Our meeting is taking place in the Łaski House nearby the Villa Decius, a Renaissance residence which used to belong to the royal secretary, Justus Decius. We are sitting at a round table in the middle of the modestly decorated office of Dr. Danuta Glondys, Plenipotentiary of the Villa Decius Board for international cooperation.
Q: Could you please tell me more about the beginnings of the institution, which has been headed by you for over 15 years?
A: The origins date back to the 1990s and the activities of Dr. Albrecht Lempp who laid the foundations of an independent Villa . The association itself was founded in 1995 with the support of the international intellectual circles who wanted the Villa Decius to be restored for Europe as the centre of humanism and dialogue. The main roles in the process were played by Wisława Szymborska and Karl Dedecius. It all started on the day when Wisława Szymborska took Professor Dedecius for a walk in the Wola Justowska district and showed him the villa, the view of which was “breathtakingly dramatic.” A little later, during the CSCE (1991) conference, Prof. Dedecius presented the idea of renovating the Villa Decius and establishing in it the European Academy, which would serve the people of culture and science. Consequently, the renovation works funded by the City of Krakow and Polish government were carried out (now SKOZK takes care of the Villa). Our first programs were run thanks to the funds received from the Federal Republic of Germany and the support of commercial sponsors. The association was founded on the initiative of prominent Polish artists, politicians, researchers, scientists and former dissidents. They constantly emphasised the idea that the villa has to be an independent place of dialogue, a meeting of science and culture, and that its heritage should be a particular concern. The concept was great, but after years of managing the Villa, I would prefer the conditions for its functioning to be different. In 1995, in the state euphoria when everything seemed to be possible, it was decided that it would be a self-financing institution (the owner of the palace and park is the City of Krakow). This public-private partnership worked out for many years, but due to the fact that all over the city, a number of hotels and conference centres have been opened, we are experiencing problems with renting our premises. Without our own hotel and with the conference rooms of moderate size it has been hard for us to compete on the market of conference centres.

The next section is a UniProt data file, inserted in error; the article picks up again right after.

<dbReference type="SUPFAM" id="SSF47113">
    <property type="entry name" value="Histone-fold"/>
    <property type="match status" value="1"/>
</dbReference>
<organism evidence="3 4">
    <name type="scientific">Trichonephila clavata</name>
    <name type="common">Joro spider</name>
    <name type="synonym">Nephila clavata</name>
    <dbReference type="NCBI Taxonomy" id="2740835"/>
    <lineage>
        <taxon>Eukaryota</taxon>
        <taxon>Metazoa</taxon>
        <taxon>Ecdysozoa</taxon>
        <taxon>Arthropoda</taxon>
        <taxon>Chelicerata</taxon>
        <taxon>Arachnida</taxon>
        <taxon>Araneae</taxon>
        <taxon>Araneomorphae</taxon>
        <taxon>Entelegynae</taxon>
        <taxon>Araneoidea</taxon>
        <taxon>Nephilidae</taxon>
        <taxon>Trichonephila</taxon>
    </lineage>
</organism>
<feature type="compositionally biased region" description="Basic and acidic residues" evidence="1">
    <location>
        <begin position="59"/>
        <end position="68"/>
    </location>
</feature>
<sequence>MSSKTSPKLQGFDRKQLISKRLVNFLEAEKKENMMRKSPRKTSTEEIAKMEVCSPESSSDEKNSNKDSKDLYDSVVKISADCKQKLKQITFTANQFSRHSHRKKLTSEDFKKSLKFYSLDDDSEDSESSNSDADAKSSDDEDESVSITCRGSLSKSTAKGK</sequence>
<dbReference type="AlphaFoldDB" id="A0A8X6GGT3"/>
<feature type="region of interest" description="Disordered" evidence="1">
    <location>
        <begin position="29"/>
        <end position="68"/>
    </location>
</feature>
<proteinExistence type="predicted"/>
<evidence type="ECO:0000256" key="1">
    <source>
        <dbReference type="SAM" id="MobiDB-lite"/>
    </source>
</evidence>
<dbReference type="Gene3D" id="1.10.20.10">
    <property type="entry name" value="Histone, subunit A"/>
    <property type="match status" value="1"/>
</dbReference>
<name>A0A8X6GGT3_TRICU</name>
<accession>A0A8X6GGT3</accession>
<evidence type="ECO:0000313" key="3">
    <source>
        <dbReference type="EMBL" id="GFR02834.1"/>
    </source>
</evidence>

Q: Villa Decius Association is undertaking a series of initiatives focused on deepening the dialogue within the V4 – the Visegrad Group countries. Among them are the Visegrad Summer School, Visegrad Academy of Cultural Management and the Visegrad Literary Residences Programme. So – the question may be posed here – whether and how the integration of Central Europe is possible?
A: I am very glad that you mentioned the Visegrad Literary Residences Programme, which was our original program included in the offer of the International Visegrad Fund (IVF) and which we run on behalf of the IVF in collaboration with three national cultural institutions from the Czech Republic, Slovakia and Hungary. This aim of this program, however, is not only granting 32 residence scholarship for writers, poets and translators from the Visegrad Group, but also enhancing their cooperation, which is initiated by the host institutions and fellows themselves. Coming back to your question, the answer should start with the clarification of the meaning of the word ‘integration’. This is sometimes an ambiguous word, especially in international relations. I prefer to use the word ‘cooperation’. Running our programs, we don’t focus on integration, we prefer to make people get to know one another, begin to work together and understand and respect the points of view other than their own. Such an understanding and such a cooperation are possible. The ties between people are not built by politicians who decide about various policies, economic and institutional cooperation and manage the development of international cooperation, also by means of “a budget”. In Central Europe, there is a sense of cultural community and also the awareness of the fact that we face common challenges, and these are the cultural values to which we refer in our programmes. And if you asked to whom such programs should be addressed, I would say that first of all to young people, students and artists who retain sensitivity, openness and freshness of mind are not afraid of experiments and keep searching for the answers. We want to build the future and not the past and in order to do this, we should focus on young people. Should we impose our ideas on them? Never! We can only suggest something or invite them to an experiment, which will not be based on the ex-cathedra approach, but on the constant search for answers, respect, sensitivity and knowledge. This is the only way in which we can all succeed. No one would deny that history divides rather than unites us that ‘they’ and ‘we’ are not without guilt. Looking at the past evokes something which I once called ‘the revenge of memory’ which is paralyzing and results in freezing of one’s attitude, enclosing oneself in one’s cultural world. If we focus on the painful experiences of the past, the cooperation will not led to anything good, and certainly in this way we will not build a common future.
Q: But in a place like Villa Decius, filled with references to the common past, often seen not through the present, the national prism ….